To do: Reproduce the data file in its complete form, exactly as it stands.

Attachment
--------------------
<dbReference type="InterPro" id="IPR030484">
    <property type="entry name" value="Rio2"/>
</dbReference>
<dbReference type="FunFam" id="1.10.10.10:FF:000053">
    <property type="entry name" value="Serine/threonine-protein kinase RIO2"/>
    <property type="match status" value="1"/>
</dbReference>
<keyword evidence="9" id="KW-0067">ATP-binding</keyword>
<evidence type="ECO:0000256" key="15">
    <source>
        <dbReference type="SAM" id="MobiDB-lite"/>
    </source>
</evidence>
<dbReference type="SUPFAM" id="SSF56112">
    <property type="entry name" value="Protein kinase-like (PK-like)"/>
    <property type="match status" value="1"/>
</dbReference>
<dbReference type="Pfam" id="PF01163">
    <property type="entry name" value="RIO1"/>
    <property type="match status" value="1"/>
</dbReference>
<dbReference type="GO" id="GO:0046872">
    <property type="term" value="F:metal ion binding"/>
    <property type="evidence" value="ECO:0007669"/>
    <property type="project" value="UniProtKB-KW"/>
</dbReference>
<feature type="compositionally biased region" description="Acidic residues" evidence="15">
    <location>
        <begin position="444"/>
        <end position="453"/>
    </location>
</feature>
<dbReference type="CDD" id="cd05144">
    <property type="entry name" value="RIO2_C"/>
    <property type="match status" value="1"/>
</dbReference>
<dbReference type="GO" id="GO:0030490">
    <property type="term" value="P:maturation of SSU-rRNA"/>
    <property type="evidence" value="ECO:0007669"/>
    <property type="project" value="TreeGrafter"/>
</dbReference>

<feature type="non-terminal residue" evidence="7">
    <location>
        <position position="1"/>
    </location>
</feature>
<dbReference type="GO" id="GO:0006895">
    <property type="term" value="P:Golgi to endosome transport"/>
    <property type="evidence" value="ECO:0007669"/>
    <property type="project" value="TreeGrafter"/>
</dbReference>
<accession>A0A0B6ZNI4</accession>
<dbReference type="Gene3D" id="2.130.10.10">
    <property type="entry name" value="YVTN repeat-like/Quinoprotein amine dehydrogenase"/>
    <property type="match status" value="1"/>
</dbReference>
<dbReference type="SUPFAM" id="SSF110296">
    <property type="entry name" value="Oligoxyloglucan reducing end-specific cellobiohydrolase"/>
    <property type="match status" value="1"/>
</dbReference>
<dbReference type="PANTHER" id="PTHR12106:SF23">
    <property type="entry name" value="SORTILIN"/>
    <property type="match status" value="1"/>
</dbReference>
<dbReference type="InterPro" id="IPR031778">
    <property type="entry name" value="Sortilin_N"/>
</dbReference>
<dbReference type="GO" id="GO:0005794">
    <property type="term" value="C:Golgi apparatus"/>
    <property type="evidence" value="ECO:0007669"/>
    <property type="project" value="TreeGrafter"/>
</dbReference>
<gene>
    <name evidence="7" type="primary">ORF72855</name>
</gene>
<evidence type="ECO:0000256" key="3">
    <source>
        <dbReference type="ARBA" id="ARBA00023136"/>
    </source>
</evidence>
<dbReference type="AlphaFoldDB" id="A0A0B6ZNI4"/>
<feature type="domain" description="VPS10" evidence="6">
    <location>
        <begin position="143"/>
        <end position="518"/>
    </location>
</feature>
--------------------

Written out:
<dbReference type="InterPro" id="IPR030484">
    <property type="entry name" value="Rio2"/>
</dbReference>
<dbReference type="FunFam" id="1.10.10.10:FF:000053">
    <property type="entry name" value="Serine/threonine-protein kinase RIO2"/>
    <property type="match status" value="1"/>
</dbReference>
<keyword evidence="9" id="KW-0067">ATP-binding</keyword>
<evidence type="ECO:0000256" key="15">
    <source>
        <dbReference type="SAM" id="MobiDB-lite"/>
    </source>
</evidence>
<dbReference type="SUPFAM" id="SSF56112">
    <property type="entry name" value="Protein kinase-like (PK-like)"/>
    <property type="match status" value="1"/>
</dbReference>
<dbReference type="Pfam" id="PF01163">
    <property type="entry name" value="RIO1"/>
    <property type="match status" value="1"/>
</dbReference>
<dbReference type="GO" id="GO:0046872">
    <property type="term" value="F:metal ion binding"/>
    <property type="evidence" value="ECO:0007669"/>
    <property type="project" value="UniProtKB-KW"/>
</dbReference>
<feature type="compositionally biased region" description="Acidic residues" evidence="15">
    <location>
        <begin position="444"/>
        <end position="453"/>
    </location>
</feature>
<dbReference type="CDD" id="cd05144">
    <property type="entry name" value="RIO2_C"/>
    <property type="match status" value="1"/>
</dbReference>
<dbReference type="GO" id="GO:0030490">
    <property type="term" value="P:maturation of SSU-rRNA"/>
    <property type="evidence" value="ECO:0007669"/>
    <property type="project" value="TreeGrafter"/>
</dbReference>

<feature type="non-terminal residue" evidence="7">
    <location>
        <position position="1"/>
    </location>
</feature>
<dbReference type="GO" id="GO:0006895">
    <property type="term" value="P:Golgi to endosome transport"/>
    <property type="evidence" value="ECO:0007669"/>
    <property type="project" value="TreeGrafter"/>
</dbReference>
<accession>A0A0B6ZNI4</accession>
<dbReference type="Gene3D" id="2.130.10.10">
    <property type="entry name" value="YVTN repeat-like/Quinoprotein amine dehydrogenase"/>
    <property type="match status" value="1"/>
</dbReference>
<dbReference type="SUPFAM" id="SSF110296">
    <property type="entry name" value="Oligoxyloglucan reducing end-specific cellobiohydrolase"/>
    <property type="match status" value="1"/>
</dbReference>
<dbReference type="PANTHER" id="PTHR12106:SF23">
    <property type="entry name" value="SORTILIN"/>
    <property type="match status" value="1"/>
</dbReference>
<dbReference type="InterPro" id="IPR031778">
    <property type="entry name" value="Sortilin_N"/>
</dbReference>
<dbReference type="GO" id="GO:0005794">
    <property type="term" value="C:Golgi apparatus"/>
    <property type="evidence" value="ECO:0007669"/>
    <property type="project" value="TreeGrafter"/>
</dbReference>
<gene>
    <name evidence="7" type="primary">ORF72855</name>
</gene>
<evidence type="ECO:0000256" key="3">
    <source>
        <dbReference type="ARBA" id="ARBA00023136"/>
    </source>
</evidence>
<dbReference type="AlphaFoldDB" id="A0A0B6ZNI4"/>
<feature type="domain" description="VPS10" evidence="6">
    <location>
        <begin position="143"/>
        <end position="518"/>
    </location>
</feature>